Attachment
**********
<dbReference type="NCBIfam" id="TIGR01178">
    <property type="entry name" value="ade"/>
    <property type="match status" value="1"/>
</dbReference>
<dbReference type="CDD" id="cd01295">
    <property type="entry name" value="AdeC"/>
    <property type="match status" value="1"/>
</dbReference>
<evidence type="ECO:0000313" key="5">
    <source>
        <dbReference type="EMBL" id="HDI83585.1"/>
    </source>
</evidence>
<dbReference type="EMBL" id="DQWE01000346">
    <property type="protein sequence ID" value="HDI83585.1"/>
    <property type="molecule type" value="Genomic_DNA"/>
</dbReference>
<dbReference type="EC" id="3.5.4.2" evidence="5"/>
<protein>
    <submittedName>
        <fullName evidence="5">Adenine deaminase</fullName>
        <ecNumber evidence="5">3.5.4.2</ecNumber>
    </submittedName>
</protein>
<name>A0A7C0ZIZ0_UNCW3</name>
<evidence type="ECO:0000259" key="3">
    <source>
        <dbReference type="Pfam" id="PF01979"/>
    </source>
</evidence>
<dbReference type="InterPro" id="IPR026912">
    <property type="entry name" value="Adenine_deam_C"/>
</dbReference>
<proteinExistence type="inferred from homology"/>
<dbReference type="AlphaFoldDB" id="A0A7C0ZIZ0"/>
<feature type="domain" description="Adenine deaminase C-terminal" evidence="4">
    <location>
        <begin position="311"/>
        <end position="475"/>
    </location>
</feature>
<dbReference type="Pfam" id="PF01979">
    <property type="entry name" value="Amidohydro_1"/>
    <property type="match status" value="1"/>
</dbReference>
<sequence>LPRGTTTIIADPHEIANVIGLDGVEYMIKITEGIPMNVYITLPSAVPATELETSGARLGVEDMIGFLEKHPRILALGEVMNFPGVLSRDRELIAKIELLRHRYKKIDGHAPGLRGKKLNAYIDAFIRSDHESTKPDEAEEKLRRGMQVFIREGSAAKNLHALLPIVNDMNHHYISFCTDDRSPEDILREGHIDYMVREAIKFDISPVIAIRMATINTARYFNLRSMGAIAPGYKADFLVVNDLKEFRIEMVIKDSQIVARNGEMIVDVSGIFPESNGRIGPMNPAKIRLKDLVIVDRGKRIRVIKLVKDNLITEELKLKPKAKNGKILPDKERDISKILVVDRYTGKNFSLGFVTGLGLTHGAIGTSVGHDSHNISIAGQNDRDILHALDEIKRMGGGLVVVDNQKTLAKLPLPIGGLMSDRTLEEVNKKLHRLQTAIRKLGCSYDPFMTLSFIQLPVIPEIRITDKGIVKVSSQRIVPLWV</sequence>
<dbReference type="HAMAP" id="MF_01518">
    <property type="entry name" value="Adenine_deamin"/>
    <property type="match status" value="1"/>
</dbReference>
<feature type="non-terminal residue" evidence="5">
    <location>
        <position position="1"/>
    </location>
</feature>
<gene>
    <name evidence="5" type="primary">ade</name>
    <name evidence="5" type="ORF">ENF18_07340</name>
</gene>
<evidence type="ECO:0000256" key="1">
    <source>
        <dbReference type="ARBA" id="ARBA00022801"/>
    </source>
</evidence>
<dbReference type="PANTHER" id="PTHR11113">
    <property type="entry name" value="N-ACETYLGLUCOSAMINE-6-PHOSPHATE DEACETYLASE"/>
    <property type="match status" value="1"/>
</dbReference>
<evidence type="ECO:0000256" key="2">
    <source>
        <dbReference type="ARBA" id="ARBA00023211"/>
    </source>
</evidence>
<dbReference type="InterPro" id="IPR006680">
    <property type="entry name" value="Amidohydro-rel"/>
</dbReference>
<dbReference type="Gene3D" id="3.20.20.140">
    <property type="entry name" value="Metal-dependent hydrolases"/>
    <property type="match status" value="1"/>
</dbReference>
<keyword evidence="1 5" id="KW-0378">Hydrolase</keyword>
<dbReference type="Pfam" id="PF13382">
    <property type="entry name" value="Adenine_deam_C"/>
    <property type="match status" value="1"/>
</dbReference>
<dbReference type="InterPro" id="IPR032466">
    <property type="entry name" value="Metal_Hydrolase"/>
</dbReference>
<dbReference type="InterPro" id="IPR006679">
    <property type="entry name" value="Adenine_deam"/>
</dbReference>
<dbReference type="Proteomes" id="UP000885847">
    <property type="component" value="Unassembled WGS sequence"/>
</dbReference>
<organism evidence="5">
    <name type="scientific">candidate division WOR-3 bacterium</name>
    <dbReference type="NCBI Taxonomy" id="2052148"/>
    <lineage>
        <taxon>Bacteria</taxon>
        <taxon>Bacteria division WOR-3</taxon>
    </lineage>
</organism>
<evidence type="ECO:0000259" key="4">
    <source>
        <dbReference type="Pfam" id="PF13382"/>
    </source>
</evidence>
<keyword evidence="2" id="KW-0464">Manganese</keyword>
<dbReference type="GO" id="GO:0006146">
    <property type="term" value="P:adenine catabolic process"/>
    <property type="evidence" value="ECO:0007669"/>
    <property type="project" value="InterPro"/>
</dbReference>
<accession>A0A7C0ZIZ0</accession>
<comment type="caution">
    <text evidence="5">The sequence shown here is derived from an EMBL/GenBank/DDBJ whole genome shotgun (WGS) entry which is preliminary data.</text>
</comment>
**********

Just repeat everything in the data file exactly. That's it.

<dbReference type="NCBIfam" id="TIGR01178">
    <property type="entry name" value="ade"/>
    <property type="match status" value="1"/>
</dbReference>
<dbReference type="CDD" id="cd01295">
    <property type="entry name" value="AdeC"/>
    <property type="match status" value="1"/>
</dbReference>
<evidence type="ECO:0000313" key="5">
    <source>
        <dbReference type="EMBL" id="HDI83585.1"/>
    </source>
</evidence>
<dbReference type="EMBL" id="DQWE01000346">
    <property type="protein sequence ID" value="HDI83585.1"/>
    <property type="molecule type" value="Genomic_DNA"/>
</dbReference>
<dbReference type="EC" id="3.5.4.2" evidence="5"/>
<protein>
    <submittedName>
        <fullName evidence="5">Adenine deaminase</fullName>
        <ecNumber evidence="5">3.5.4.2</ecNumber>
    </submittedName>
</protein>
<name>A0A7C0ZIZ0_UNCW3</name>
<evidence type="ECO:0000259" key="3">
    <source>
        <dbReference type="Pfam" id="PF01979"/>
    </source>
</evidence>
<dbReference type="InterPro" id="IPR026912">
    <property type="entry name" value="Adenine_deam_C"/>
</dbReference>
<proteinExistence type="inferred from homology"/>
<dbReference type="AlphaFoldDB" id="A0A7C0ZIZ0"/>
<feature type="domain" description="Adenine deaminase C-terminal" evidence="4">
    <location>
        <begin position="311"/>
        <end position="475"/>
    </location>
</feature>
<dbReference type="Pfam" id="PF01979">
    <property type="entry name" value="Amidohydro_1"/>
    <property type="match status" value="1"/>
</dbReference>
<sequence>LPRGTTTIIADPHEIANVIGLDGVEYMIKITEGIPMNVYITLPSAVPATELETSGARLGVEDMIGFLEKHPRILALGEVMNFPGVLSRDRELIAKIELLRHRYKKIDGHAPGLRGKKLNAYIDAFIRSDHESTKPDEAEEKLRRGMQVFIREGSAAKNLHALLPIVNDMNHHYISFCTDDRSPEDILREGHIDYMVREAIKFDISPVIAIRMATINTARYFNLRSMGAIAPGYKADFLVVNDLKEFRIEMVIKDSQIVARNGEMIVDVSGIFPESNGRIGPMNPAKIRLKDLVIVDRGKRIRVIKLVKDNLITEELKLKPKAKNGKILPDKERDISKILVVDRYTGKNFSLGFVTGLGLTHGAIGTSVGHDSHNISIAGQNDRDILHALDEIKRMGGGLVVVDNQKTLAKLPLPIGGLMSDRTLEEVNKKLHRLQTAIRKLGCSYDPFMTLSFIQLPVIPEIRITDKGIVKVSSQRIVPLWV</sequence>
<dbReference type="HAMAP" id="MF_01518">
    <property type="entry name" value="Adenine_deamin"/>
    <property type="match status" value="1"/>
</dbReference>
<feature type="non-terminal residue" evidence="5">
    <location>
        <position position="1"/>
    </location>
</feature>
<gene>
    <name evidence="5" type="primary">ade</name>
    <name evidence="5" type="ORF">ENF18_07340</name>
</gene>
<evidence type="ECO:0000256" key="1">
    <source>
        <dbReference type="ARBA" id="ARBA00022801"/>
    </source>
</evidence>
<dbReference type="PANTHER" id="PTHR11113">
    <property type="entry name" value="N-ACETYLGLUCOSAMINE-6-PHOSPHATE DEACETYLASE"/>
    <property type="match status" value="1"/>
</dbReference>
<evidence type="ECO:0000256" key="2">
    <source>
        <dbReference type="ARBA" id="ARBA00023211"/>
    </source>
</evidence>
<dbReference type="InterPro" id="IPR006680">
    <property type="entry name" value="Amidohydro-rel"/>
</dbReference>
<dbReference type="Gene3D" id="3.20.20.140">
    <property type="entry name" value="Metal-dependent hydrolases"/>
    <property type="match status" value="1"/>
</dbReference>
<keyword evidence="1 5" id="KW-0378">Hydrolase</keyword>
<dbReference type="Pfam" id="PF13382">
    <property type="entry name" value="Adenine_deam_C"/>
    <property type="match status" value="1"/>
</dbReference>
<dbReference type="InterPro" id="IPR032466">
    <property type="entry name" value="Metal_Hydrolase"/>
</dbReference>
<dbReference type="InterPro" id="IPR006679">
    <property type="entry name" value="Adenine_deam"/>
</dbReference>
<dbReference type="Proteomes" id="UP000885847">
    <property type="component" value="Unassembled WGS sequence"/>
</dbReference>
<organism evidence="5">
    <name type="scientific">candidate division WOR-3 bacterium</name>
    <dbReference type="NCBI Taxonomy" id="2052148"/>
    <lineage>
        <taxon>Bacteria</taxon>
        <taxon>Bacteria division WOR-3</taxon>
    </lineage>
</organism>
<evidence type="ECO:0000259" key="4">
    <source>
        <dbReference type="Pfam" id="PF13382"/>
    </source>
</evidence>
<keyword evidence="2" id="KW-0464">Manganese</keyword>
<dbReference type="GO" id="GO:0006146">
    <property type="term" value="P:adenine catabolic process"/>
    <property type="evidence" value="ECO:0007669"/>
    <property type="project" value="InterPro"/>
</dbReference>
<accession>A0A7C0ZIZ0</accession>
<comment type="caution">
    <text evidence="5">The sequence shown here is derived from an EMBL/GenBank/DDBJ whole genome shotgun (WGS) entry which is preliminary data.</text>
</comment>